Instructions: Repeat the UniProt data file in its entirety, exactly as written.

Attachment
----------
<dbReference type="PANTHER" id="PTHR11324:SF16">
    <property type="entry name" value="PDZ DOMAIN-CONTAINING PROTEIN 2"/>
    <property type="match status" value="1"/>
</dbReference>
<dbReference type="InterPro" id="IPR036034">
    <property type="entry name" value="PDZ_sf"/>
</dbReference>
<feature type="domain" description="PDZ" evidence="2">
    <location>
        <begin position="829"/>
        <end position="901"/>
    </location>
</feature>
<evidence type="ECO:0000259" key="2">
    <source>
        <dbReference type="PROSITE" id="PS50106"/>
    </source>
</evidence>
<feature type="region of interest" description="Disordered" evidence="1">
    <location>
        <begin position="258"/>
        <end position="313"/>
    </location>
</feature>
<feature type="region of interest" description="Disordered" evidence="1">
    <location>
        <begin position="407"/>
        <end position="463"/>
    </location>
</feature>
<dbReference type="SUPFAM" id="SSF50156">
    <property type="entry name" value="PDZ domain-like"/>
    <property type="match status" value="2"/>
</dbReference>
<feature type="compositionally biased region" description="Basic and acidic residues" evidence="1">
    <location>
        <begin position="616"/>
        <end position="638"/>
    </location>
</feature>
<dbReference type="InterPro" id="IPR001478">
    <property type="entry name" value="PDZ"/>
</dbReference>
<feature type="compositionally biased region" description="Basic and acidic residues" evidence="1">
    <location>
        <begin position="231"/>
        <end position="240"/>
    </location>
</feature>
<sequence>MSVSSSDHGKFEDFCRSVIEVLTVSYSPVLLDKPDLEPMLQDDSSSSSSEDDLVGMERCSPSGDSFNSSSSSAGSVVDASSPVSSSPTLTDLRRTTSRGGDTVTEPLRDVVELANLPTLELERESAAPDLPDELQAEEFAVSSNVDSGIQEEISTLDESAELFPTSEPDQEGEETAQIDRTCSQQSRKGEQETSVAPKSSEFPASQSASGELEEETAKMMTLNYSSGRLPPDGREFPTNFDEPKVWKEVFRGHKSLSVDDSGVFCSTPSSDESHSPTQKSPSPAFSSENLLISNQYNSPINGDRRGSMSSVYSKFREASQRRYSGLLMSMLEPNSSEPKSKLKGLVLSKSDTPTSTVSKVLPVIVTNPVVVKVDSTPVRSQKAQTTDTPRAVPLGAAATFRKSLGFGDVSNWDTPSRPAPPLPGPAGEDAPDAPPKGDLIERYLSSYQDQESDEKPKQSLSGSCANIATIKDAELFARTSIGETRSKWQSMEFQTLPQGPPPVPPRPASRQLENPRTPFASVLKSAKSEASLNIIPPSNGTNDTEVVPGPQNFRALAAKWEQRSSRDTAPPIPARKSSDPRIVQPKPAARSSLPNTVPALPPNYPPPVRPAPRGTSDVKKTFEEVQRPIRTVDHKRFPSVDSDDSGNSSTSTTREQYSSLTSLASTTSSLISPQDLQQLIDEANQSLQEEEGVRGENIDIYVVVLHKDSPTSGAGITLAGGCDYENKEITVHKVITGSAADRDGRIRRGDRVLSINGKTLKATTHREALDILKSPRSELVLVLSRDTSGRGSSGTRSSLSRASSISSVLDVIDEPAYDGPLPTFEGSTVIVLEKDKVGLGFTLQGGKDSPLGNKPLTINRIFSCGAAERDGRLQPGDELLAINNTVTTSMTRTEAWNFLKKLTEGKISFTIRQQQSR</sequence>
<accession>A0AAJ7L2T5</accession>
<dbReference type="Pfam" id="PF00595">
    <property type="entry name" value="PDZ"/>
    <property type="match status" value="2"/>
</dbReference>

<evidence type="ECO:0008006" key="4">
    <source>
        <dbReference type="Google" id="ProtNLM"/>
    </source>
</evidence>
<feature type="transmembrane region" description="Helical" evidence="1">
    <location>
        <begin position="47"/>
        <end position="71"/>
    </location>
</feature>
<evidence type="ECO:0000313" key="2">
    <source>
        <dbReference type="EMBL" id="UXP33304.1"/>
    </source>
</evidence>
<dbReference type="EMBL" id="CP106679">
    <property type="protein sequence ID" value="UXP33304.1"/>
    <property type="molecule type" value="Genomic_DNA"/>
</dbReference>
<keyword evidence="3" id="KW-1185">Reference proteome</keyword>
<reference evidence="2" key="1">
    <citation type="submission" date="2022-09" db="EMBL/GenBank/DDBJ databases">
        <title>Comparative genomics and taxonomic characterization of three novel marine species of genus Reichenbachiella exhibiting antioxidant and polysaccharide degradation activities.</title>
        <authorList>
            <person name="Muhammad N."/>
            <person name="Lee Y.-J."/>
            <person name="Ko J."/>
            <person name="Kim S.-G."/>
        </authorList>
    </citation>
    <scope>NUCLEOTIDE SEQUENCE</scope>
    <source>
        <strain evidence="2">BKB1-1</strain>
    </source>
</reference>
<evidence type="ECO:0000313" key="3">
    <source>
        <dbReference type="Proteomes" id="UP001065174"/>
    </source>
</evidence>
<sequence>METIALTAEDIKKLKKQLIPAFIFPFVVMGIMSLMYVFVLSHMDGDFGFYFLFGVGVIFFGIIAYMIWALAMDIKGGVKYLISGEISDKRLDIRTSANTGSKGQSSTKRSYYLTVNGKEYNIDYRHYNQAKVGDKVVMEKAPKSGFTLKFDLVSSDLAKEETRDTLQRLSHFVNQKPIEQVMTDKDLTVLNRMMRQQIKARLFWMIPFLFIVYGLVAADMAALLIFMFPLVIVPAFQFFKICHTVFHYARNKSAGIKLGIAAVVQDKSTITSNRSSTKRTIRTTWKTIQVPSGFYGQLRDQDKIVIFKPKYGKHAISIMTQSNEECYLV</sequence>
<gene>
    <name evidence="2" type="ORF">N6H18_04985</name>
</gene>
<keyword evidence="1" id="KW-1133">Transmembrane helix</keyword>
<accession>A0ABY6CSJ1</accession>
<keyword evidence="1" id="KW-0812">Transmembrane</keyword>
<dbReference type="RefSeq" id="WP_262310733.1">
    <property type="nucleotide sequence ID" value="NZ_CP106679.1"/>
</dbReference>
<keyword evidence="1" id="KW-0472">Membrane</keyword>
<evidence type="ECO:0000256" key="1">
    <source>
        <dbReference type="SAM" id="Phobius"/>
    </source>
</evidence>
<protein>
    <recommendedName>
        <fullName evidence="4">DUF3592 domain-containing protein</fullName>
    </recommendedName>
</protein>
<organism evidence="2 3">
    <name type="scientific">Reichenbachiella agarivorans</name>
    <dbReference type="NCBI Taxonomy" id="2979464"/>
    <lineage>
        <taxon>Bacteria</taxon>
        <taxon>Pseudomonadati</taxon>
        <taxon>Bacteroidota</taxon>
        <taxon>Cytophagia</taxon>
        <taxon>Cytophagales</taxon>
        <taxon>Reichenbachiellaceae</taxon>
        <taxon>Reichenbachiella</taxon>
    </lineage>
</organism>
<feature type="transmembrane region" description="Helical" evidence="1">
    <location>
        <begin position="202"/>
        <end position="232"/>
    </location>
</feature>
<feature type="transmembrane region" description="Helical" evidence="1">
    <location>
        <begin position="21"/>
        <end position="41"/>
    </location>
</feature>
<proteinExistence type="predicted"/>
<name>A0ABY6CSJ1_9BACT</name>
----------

<dbReference type="PANTHER" id="PTHR11324:SF16">
    <property type="entry name" value="PDZ DOMAIN-CONTAINING PROTEIN 2"/>
    <property type="match status" value="1"/>
</dbReference>
<dbReference type="InterPro" id="IPR036034">
    <property type="entry name" value="PDZ_sf"/>
</dbReference>
<feature type="domain" description="PDZ" evidence="2">
    <location>
        <begin position="829"/>
        <end position="901"/>
    </location>
</feature>
<evidence type="ECO:0000259" key="2">
    <source>
        <dbReference type="PROSITE" id="PS50106"/>
    </source>
</evidence>
<feature type="region of interest" description="Disordered" evidence="1">
    <location>
        <begin position="258"/>
        <end position="313"/>
    </location>
</feature>
<feature type="region of interest" description="Disordered" evidence="1">
    <location>
        <begin position="407"/>
        <end position="463"/>
    </location>
</feature>
<dbReference type="SUPFAM" id="SSF50156">
    <property type="entry name" value="PDZ domain-like"/>
    <property type="match status" value="2"/>
</dbReference>
<feature type="compositionally biased region" description="Basic and acidic residues" evidence="1">
    <location>
        <begin position="616"/>
        <end position="638"/>
    </location>
</feature>
<dbReference type="InterPro" id="IPR001478">
    <property type="entry name" value="PDZ"/>
</dbReference>
<feature type="compositionally biased region" description="Basic and acidic residues" evidence="1">
    <location>
        <begin position="231"/>
        <end position="240"/>
    </location>
</feature>
<sequence>MSVSSSDHGKFEDFCRSVIEVLTVSYSPVLLDKPDLEPMLQDDSSSSSSEDDLVGMERCSPSGDSFNSSSSSAGSVVDASSPVSSSPTLTDLRRTTSRGGDTVTEPLRDVVELANLPTLELERESAAPDLPDELQAEEFAVSSNVDSGIQEEISTLDESAELFPTSEPDQEGEETAQIDRTCSQQSRKGEQETSVAPKSSEFPASQSASGELEEETAKMMTLNYSSGRLPPDGREFPTNFDEPKVWKEVFRGHKSLSVDDSGVFCSTPSSDESHSPTQKSPSPAFSSENLLISNQYNSPINGDRRGSMSSVYSKFREASQRRYSGLLMSMLEPNSSEPKSKLKGLVLSKSDTPTSTVSKVLPVIVTNPVVVKVDSTPVRSQKAQTTDTPRAVPLGAAATFRKSLGFGDVSNWDTPSRPAPPLPGPAGEDAPDAPPKGDLIERYLSSYQDQESDEKPKQSLSGSCANIATIKDAELFARTSIGETRSKWQSMEFQTLPQGPPPVPPRPASRQLENPRTPFASVLKSAKSEASLNIIPPSNGTNDTEVVPGPQNFRALAAKWEQRSSRDTAPPIPARKSSDPRIVQPKPAARSSLPNTVPALPPNYPPPVRPAPRGTSDVKKTFEEVQRPIRTVDHKRFPSVDSDDSGNSSTSTTREQYSSLTSLASTTSSLISPQDLQQLIDEANQSLQEEEGVRGENIDIYVVVLHKDSPTSGAGITLAGGCDYENKEITVHKVITGSAADRDGRIRRGDRVLSINGKTLKATTHREALDILKSPRSELVLVLSRDTSGRGSSGTRSSLSRASSISSVLDVIDEPAYDGPLPTFEGSTVIVLEKDKVGLGFTLQGGKDSPLGNKPLTINRIFSCGAAERDGRLQPGDELLAINNTVTTSMTRTEAWNFLKKLTEGKISFTIRQQQSR</sequence>
<accession>A0AAJ7L2T5</accession>
<dbReference type="Pfam" id="PF00595">
    <property type="entry name" value="PDZ"/>
    <property type="match status" value="2"/>
</dbReference>

<evidence type="ECO:0008006" key="4">
    <source>
        <dbReference type="Google" id="ProtNLM"/>
    </source>
</evidence>
<feature type="transmembrane region" description="Helical" evidence="1">
    <location>
        <begin position="47"/>
        <end position="71"/>
    </location>
</feature>
<evidence type="ECO:0000313" key="2">
    <source>
        <dbReference type="EMBL" id="UXP33304.1"/>
    </source>
</evidence>
<dbReference type="EMBL" id="CP106679">
    <property type="protein sequence ID" value="UXP33304.1"/>
    <property type="molecule type" value="Genomic_DNA"/>
</dbReference>
<keyword evidence="3" id="KW-1185">Reference proteome</keyword>
<reference evidence="2" key="1">
    <citation type="submission" date="2022-09" db="EMBL/GenBank/DDBJ databases">
        <title>Comparative genomics and taxonomic characterization of three novel marine species of genus Reichenbachiella exhibiting antioxidant and polysaccharide degradation activities.</title>
        <authorList>
            <person name="Muhammad N."/>
            <person name="Lee Y.-J."/>
            <person name="Ko J."/>
            <person name="Kim S.-G."/>
        </authorList>
    </citation>
    <scope>NUCLEOTIDE SEQUENCE</scope>
    <source>
        <strain evidence="2">BKB1-1</strain>
    </source>
</reference>
<evidence type="ECO:0000313" key="3">
    <source>
        <dbReference type="Proteomes" id="UP001065174"/>
    </source>
</evidence>
<sequence>METIALTAEDIKKLKKQLIPAFIFPFVVMGIMSLMYVFVLSHMDGDFGFYFLFGVGVIFFGIIAYMIWALAMDIKGGVKYLISGEISDKRLDIRTSANTGSKGQSSTKRSYYLTVNGKEYNIDYRHYNQAKVGDKVVMEKAPKSGFTLKFDLVSSDLAKEETRDTLQRLSHFVNQKPIEQVMTDKDLTVLNRMMRQQIKARLFWMIPFLFIVYGLVAADMAALLIFMFPLVIVPAFQFFKICHTVFHYARNKSAGIKLGIAAVVQDKSTITSNRSSTKRTIRTTWKTIQVPSGFYGQLRDQDKIVIFKPKYGKHAISIMTQSNEECYLV</sequence>
<gene>
    <name evidence="2" type="ORF">N6H18_04985</name>
</gene>
<keyword evidence="1" id="KW-1133">Transmembrane helix</keyword>
<accession>A0ABY6CSJ1</accession>
<keyword evidence="1" id="KW-0812">Transmembrane</keyword>
<dbReference type="RefSeq" id="WP_262310733.1">
    <property type="nucleotide sequence ID" value="NZ_CP106679.1"/>
</dbReference>
<keyword evidence="1" id="KW-0472">Membrane</keyword>
<evidence type="ECO:0000256" key="1">
    <source>
        <dbReference type="SAM" id="Phobius"/>
    </source>
</evidence>
<protein>
    <recommendedName>
        <fullName evidence="4">DUF3592 domain-containing protein</fullName>
    </recommendedName>
</protein>
<organism evidence="2 3">
    <name type="scientific">Reichenbachiella agarivorans</name>
    <dbReference type="NCBI Taxonomy" id="2979464"/>
    <lineage>
        <taxon>Bacteria</taxon>
        <taxon>Pseudomonadati</taxon>
        <taxon>Bacteroidota</taxon>
        <taxon>Cytophagia</taxon>
        <taxon>Cytophagales</taxon>
        <taxon>Reichenbachiellaceae</taxon>
        <taxon>Reichenbachiella</taxon>
    </lineage>
</organism>
<feature type="transmembrane region" description="Helical" evidence="1">
    <location>
        <begin position="202"/>
        <end position="232"/>
    </location>
</feature>
<feature type="transmembrane region" description="Helical" evidence="1">
    <location>
        <begin position="21"/>
        <end position="41"/>
    </location>
</feature>
<proteinExistence type="predicted"/>
<name>A0ABY6CSJ1_9BACT</name>